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3 Things Brexit Means for Your Business and 3 Things You Should Do

by Sequel |

Brexit, World Events, Growth, Finance, Insider, Strategic Planning

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July 12 , 2016

Annmarie Elijah, the associate director of the ANU Centre for European Studies, said Brexit would be, “at best, a distraction and, at worst, a serious impediment”.  Let’s say for now it is a distraction and get distracted by what Brexit means for SME’s and what they can do about it.

  1. Know what a change in Interest Rates means for your business

–          Economic shocks = reduced confidence which means people stay away from risky investments like the sharemarket. This usually drives stock prices down (ASX down 3.31% the day of the announcement).

–          Reduced listed company values don’t often have a direct impact on SME’s but reduced business confidence does. We see it whenever the economy looks shaky or uncertainty is on the horizon. People choose to save cash rather than spend or invest it on asset purchases when they don’t know what the future holds. This may reduce the economic benefit expected from the Immediate Asset Write-off for businesses turning over less than $10m in the 2016 Federal Budget.

–          When people stop buying, inflation gets put under pressure and we know interest rates are a common tool to manipulate inflation. Brexit could trigger a period of deflation which will put further pressure on the RBA to change our interest rates.

Who this impacts: Indirectly, everyone. Directly, only those SME’s directly involved in the financial markets and they should have appropriate risk mechanisms in place to deal with sharemarket fluctuations. SME’s with variable debt may see a change if the RBA changes the interest rate.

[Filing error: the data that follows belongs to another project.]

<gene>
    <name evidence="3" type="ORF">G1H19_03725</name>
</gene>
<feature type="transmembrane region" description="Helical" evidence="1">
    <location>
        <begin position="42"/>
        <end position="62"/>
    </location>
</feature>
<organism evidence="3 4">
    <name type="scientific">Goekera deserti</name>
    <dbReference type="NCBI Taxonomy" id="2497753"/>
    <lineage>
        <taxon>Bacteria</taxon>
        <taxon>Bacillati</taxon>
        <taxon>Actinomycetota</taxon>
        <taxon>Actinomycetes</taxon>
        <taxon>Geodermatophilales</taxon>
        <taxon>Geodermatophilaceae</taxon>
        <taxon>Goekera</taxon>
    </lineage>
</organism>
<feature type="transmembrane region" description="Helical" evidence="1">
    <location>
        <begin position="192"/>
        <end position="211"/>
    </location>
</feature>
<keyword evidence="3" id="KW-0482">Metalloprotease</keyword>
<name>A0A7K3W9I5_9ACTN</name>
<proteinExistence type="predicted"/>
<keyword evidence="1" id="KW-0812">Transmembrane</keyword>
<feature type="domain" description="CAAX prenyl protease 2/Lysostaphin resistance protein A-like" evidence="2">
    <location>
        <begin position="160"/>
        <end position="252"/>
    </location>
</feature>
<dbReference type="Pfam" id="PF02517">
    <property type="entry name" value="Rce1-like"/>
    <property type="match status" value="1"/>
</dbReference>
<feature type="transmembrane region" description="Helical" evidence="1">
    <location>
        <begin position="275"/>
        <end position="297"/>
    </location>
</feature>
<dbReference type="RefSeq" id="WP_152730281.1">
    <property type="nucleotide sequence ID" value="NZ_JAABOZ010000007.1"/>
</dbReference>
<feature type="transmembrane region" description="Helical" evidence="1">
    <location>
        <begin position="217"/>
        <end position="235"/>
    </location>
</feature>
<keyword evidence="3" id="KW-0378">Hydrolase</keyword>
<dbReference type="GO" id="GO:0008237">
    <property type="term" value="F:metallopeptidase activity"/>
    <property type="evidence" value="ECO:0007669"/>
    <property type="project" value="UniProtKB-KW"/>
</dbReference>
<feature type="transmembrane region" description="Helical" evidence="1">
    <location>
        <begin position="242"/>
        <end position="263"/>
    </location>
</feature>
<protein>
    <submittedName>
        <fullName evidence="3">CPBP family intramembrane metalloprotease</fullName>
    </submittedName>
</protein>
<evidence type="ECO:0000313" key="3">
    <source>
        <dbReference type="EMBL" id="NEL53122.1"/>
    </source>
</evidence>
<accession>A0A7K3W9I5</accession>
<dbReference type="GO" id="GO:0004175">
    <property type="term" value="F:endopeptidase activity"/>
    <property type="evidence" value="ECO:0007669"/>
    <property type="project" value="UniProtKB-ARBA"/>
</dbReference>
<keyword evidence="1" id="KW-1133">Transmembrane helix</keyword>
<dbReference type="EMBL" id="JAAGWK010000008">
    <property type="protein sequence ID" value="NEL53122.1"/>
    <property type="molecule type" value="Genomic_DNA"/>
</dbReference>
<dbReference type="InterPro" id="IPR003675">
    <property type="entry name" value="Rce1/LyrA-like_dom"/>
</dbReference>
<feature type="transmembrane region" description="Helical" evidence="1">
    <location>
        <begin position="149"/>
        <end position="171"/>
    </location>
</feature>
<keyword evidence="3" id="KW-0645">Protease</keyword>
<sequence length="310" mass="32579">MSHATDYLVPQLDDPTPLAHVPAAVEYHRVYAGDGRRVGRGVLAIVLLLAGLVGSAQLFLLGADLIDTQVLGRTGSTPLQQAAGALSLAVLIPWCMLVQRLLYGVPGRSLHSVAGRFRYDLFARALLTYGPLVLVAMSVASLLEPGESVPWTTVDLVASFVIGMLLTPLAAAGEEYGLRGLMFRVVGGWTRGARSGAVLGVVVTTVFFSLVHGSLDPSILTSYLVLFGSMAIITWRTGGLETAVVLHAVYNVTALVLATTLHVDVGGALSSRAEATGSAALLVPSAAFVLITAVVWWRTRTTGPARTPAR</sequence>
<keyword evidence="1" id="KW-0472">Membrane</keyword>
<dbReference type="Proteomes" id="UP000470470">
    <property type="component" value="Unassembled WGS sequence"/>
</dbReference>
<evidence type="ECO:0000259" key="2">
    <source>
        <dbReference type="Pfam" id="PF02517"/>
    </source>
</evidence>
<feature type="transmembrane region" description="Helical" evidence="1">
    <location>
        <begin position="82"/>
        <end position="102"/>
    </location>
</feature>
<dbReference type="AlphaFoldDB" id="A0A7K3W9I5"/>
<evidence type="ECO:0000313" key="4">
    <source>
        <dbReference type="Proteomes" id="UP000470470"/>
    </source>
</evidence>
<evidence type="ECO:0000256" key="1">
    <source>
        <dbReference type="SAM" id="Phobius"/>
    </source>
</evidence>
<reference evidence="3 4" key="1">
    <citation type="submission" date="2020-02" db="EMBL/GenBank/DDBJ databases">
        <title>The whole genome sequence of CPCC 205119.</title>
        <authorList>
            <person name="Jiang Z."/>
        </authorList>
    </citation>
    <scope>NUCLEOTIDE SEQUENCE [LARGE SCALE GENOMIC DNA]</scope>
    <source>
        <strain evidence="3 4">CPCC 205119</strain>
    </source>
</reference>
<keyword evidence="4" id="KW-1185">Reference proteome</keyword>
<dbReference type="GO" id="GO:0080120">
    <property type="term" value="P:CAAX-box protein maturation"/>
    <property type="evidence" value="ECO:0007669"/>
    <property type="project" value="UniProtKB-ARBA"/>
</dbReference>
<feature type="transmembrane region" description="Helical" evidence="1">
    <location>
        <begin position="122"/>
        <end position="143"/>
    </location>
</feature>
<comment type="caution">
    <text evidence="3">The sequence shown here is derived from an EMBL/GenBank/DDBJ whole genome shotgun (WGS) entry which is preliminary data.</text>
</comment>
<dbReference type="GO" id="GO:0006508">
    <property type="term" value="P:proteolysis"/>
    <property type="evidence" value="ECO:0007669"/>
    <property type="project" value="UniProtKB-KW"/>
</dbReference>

What you can do: Know your scenarios. We know that interest rates are a common lever for dealing with inflation (or deflation) so find out what happens to your profit and capital repayments if interest goes up or down.

  1. Your British Trade Partners are not feeling too confident – are you?

–          British business owners are no doubt waking up every day wondering what the future holds, especially if they have trade with Europe. In October last year, one forex trader observed that for every dollar traded with China, 22 were traded with Europe. No doubt that European business is now less certain and for what is, we know the rules around that trade will have to change. (source:http://smallbusiness.co.uk/uk-smes-prefer-europe-as-trading-destination-2496391/). For Australian businesses who are involved in that same supply chain, you are likely going to have some of this uncertainty planted back onto you.

–          Put it this way, If a British business buys goods from Australia, and sells them into Europe, the Britain to EU sale is likely to change meaning the AU to British one is too.

–          The revised trade rules between EU and Britain will likely result in revised trade norms for Australians involved in that same supply chain.

Who this impacts: Business with direct trade with British businesses and those that use Britain as a base for EU sales.

What you can do: Brexit shows that geographic trade concentration is a business risk just like dependence on any one source for a key resource in your business (be it raw materials, debtors, suppliers, or even Staff IP). Conduct a concentration risk review for major business resources and develop contingency plans if you think the risk of one of them faltering is high. If you have an Export Market Development Grant from Austrade, get in touch with your contact there for some input.

  1. Your skilled labour shortage problems may get worse

–          Since 2006 the number of Australians with work Visas in the UK has halved due to the UK favouring migration from Europe over the rest of the world. This could change as England retakes control of immigration and could further the skills shortage in Australia.

Who this impacts: Businesses with skilled workers who reminisce about the glory days of “working holidays” in the UK.

What you can do: We aren’t expecting much to happen for 2 years so this isn’t an immediate risk. But industries such as accounting which had a high amount of workers sojourn in the UK could see the skills shortage they are already faced with worsening. Have a think about what you do as an employer to attract and retain talent and ensure succession for the IP in your staffs’ minds.

Are you looking for ways to strengthen your business? If so, discover 6 ways to improve your financial forecasting, or how to manage your cash flow in tight situations


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